LIVE: Cult Of Luna / Brutus / A.A. Williams @ Stylus, Leeds

By Liam Knowles

Swedish experimental post-metallers Cult Of Luna returned to the spotlight this year with the release of ‘A Dawn To Fear’, a spectacular record that contains some of the best work in their repertoire. It’s a bit of a mixed bag of light and dark, quiet and loud, and everything in-between, so it’s only fitting that tonight’s touring lineup reflects that. First up is A.A. Williams and her band, delivering a masterclass in considered, emotional songwriting. Every note counts as she paces from a hushed whisper to a soaring yet melancholy vocal, all whilst creating melodic clouds of delay and reverb with her guitar or playing haunting piano passages, backed by an obscenely tight rhythm section. A.A. Williams maybe isn’t the sort of artist you’d expect to see opening for a band like Cult Of Luna, but even your most hardened metalhead would struggle to not be moved by tracks like ‘Melt’ and ‘Control’.

Speaking of moving, Belgian noise-punk trio Brutus are up next, and they open with ‘War’ which is easily one of the most powerful songs released by anyone in 2019. Drummer/vocalist Stefanie Mannaerts’ glistening voice fills the room as the song gradually builds to a peak where you would perhaps expect a typical post-rock style crescendo, but instead you get a violent left-turn made up of thrashy hardcore punk rhythms and an alternation of palm-muted riffs and drenching delay. All these elements then coalesce into a pulsing, anthemic ending that leaves the crowd utterly bewildered, but they have no time to recover as there’s barely a second’s delay before they burst into ‘Cemetery’. Brutus are such a unique and unusual band, it’s easy to see why they keep getting opportunities like this and they’ve more than proven that they’re ready to step out of the support slot, becoming a headliner to be reckoned with. Show me a band at this level with a better set ender than ‘Sugar Dragon’ and I’ll show you a liar. It’s you, you’re the liar.

Mixed bills are pretty much always great, but this lineup has worked out especially well for Cult Of Luna, because after two support acts with purely clean vocals and minimalist arrangements, tonight’s headliners sound even heavier than they usually do, which is a frankly ridiculous feat. The seven members of the band create an intimidating presence on stage, with the smoke and intense light show turning them into glowing, thrashing silhouettes. Sonically, Cult Of Luna are a force of nature, boasting a three-guitar / two full drum kits setup, as well as bass, vocals and pulsing electronics. There aren’t many bands, if any, that sound as BIG as Cult Of Luna whilst also maintaining the nuanced and intricate song craft they’ve become synonymous with.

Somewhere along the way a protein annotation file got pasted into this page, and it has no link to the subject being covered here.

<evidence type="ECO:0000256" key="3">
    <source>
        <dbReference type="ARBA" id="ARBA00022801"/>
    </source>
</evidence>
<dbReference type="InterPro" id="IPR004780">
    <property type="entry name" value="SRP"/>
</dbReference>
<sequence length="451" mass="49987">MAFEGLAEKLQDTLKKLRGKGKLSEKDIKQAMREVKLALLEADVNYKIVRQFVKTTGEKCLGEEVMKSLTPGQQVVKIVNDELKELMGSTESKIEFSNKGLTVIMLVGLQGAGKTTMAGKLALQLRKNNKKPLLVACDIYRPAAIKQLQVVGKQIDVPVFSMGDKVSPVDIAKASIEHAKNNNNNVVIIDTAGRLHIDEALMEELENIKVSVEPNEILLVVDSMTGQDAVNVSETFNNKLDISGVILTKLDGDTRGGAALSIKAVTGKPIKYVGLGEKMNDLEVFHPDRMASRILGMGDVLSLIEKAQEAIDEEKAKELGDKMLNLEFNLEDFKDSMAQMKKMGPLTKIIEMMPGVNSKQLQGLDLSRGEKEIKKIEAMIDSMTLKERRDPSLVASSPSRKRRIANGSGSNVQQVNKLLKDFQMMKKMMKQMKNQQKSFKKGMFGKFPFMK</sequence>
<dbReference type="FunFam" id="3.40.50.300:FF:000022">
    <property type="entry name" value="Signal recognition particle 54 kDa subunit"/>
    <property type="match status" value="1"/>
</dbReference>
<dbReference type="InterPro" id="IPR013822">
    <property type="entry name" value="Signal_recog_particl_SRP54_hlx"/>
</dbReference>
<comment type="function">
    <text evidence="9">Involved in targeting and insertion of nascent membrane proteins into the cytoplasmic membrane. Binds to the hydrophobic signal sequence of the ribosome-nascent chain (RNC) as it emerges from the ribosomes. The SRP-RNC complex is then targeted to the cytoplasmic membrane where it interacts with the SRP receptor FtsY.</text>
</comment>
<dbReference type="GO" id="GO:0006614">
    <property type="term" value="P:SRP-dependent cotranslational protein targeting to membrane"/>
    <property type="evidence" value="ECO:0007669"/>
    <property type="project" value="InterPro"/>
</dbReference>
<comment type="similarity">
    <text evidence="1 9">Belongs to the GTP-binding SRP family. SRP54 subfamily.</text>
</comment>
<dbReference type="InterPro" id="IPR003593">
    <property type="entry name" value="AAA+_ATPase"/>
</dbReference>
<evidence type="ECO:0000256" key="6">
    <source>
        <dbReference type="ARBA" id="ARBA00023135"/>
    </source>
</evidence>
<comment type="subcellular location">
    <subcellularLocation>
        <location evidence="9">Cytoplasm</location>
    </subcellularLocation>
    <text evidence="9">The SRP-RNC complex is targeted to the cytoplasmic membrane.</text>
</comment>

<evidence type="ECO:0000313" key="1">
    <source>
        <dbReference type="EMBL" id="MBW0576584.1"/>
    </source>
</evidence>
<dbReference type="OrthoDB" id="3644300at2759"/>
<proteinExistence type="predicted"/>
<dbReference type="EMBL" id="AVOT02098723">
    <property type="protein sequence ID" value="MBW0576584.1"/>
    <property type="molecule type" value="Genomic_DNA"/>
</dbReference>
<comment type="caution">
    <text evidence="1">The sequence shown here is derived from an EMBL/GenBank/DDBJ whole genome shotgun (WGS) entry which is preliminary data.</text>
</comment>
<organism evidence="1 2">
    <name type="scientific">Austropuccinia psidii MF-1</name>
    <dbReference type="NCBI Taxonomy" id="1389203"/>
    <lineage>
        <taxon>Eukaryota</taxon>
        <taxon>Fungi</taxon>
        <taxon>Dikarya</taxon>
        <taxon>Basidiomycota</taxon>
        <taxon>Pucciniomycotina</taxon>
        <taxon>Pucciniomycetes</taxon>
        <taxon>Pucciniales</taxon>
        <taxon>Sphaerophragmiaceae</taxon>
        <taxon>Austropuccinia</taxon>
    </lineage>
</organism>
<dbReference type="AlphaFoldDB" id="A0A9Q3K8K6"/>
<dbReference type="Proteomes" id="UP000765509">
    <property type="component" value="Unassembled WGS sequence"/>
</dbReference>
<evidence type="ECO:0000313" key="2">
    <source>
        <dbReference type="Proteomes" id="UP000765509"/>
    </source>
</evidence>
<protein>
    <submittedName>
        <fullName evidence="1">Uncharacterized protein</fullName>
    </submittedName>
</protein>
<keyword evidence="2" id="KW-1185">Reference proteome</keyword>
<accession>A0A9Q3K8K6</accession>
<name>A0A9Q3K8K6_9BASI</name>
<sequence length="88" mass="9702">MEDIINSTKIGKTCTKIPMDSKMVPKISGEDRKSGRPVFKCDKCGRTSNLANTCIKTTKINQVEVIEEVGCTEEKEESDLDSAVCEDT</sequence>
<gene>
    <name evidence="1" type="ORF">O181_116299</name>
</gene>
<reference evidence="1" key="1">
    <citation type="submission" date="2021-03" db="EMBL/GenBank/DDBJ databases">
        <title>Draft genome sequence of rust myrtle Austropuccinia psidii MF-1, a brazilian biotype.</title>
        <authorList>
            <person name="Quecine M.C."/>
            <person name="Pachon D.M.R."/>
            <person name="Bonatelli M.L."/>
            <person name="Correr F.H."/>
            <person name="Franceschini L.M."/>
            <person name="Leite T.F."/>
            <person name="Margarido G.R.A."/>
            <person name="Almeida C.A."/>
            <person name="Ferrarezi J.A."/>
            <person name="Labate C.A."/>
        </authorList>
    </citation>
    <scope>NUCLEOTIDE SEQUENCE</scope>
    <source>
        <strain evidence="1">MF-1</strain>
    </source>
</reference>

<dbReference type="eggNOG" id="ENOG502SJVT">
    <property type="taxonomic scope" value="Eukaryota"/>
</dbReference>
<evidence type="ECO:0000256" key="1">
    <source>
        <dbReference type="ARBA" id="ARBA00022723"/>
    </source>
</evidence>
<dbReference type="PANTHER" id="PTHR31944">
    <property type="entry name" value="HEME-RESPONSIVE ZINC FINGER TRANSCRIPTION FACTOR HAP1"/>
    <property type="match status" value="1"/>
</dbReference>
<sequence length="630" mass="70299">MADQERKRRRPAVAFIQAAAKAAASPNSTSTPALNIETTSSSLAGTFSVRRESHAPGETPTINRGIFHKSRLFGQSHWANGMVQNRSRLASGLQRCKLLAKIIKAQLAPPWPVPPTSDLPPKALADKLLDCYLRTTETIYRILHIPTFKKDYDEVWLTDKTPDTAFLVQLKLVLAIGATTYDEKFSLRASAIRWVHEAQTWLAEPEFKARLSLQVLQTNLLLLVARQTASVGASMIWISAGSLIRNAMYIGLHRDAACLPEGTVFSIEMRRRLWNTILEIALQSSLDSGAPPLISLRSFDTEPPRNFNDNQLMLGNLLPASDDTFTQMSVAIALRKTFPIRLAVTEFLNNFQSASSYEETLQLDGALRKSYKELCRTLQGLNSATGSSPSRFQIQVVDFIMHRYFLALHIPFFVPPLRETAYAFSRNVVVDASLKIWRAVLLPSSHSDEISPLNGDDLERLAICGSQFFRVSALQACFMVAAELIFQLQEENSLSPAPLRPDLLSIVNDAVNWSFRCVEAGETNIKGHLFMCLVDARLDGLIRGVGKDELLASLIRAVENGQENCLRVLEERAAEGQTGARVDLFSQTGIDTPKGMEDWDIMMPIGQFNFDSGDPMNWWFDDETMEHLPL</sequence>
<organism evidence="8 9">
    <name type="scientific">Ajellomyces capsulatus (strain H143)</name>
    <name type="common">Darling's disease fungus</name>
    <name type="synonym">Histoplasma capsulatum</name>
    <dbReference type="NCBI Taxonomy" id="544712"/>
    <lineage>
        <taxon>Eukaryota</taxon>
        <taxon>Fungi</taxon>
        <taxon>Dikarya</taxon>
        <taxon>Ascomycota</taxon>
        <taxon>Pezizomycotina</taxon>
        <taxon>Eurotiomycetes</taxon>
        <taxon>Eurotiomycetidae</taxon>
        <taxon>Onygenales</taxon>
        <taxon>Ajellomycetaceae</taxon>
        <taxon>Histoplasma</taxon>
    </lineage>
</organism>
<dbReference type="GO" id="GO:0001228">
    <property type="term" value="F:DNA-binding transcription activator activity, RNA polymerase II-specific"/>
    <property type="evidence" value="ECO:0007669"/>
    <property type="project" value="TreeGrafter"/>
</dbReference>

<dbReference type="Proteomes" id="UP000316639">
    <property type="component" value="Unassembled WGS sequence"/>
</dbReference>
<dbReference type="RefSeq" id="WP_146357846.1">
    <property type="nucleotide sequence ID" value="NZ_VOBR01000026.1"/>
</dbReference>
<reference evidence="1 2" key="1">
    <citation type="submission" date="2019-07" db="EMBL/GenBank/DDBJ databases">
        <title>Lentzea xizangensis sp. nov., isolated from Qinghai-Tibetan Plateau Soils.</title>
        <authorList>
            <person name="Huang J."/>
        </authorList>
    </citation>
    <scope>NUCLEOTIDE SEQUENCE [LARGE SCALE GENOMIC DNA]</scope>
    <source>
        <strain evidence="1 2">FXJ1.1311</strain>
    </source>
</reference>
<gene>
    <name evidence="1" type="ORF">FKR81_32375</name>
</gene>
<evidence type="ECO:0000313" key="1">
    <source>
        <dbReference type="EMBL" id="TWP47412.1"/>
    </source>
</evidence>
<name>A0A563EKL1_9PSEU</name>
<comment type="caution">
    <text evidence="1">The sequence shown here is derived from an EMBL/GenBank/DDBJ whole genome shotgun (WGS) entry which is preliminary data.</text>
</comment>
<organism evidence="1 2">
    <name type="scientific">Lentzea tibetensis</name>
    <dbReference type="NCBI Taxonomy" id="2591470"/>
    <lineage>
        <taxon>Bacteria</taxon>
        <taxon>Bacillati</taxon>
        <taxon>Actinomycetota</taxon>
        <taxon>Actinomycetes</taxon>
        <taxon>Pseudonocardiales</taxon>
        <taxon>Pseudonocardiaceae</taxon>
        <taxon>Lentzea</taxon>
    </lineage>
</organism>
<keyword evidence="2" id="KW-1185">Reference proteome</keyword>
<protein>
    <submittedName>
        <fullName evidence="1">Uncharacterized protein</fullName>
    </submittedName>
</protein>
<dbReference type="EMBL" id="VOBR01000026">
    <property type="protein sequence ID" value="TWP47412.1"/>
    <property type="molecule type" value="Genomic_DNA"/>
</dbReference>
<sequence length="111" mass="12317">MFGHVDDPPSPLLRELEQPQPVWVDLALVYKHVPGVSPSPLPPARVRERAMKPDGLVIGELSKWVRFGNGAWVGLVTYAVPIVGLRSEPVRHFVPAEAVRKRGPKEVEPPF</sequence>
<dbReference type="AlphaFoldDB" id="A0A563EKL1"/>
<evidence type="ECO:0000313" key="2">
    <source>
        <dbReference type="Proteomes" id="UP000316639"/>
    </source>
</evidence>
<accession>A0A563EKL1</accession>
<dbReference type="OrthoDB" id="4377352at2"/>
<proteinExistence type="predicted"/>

The band opens with ‘The Silent Man’, the first track from ‘A Dawn To Fear’, and from the reaction to this it’s clear that the album has already worked its way into the hearts of their fanbase. The churning riffs and pummelling percussion sound monstrous, and Johannes Persson’s colossal roar rings relentlessly around the venue. This most recent album material makes up more than half the set, with ‘The Fall’ ending proceedings the same way it does on the record, and of all their material it’s hard to think of a more perfect closer. The set is broken up nicely in the middle by ‘And With Her Came The Birds’, which is a sort of swampy Americana number, before they returned to decimating the crowd with the epic ‘Lights On The Hill’. We’re also treated to a few older cuts like ‘Passing Through’, ‘In Awe Of’ and ‘Finland’, which all sound just as fresh and relevant as the most recent material.

Cult Of Luna played nine songs at this show, and the selection process for that must have been absolutely hellish. When you’ve been around for 20 years and never released a bad record, how do you pick nine songs? There will have been people in the room who would have happily stood for another hour or two, and that’s testament to Cult Of Luna’s careful approach to quality, as well as the sheer talent contained within their ranks. Long may they continue to write nines and melt minds.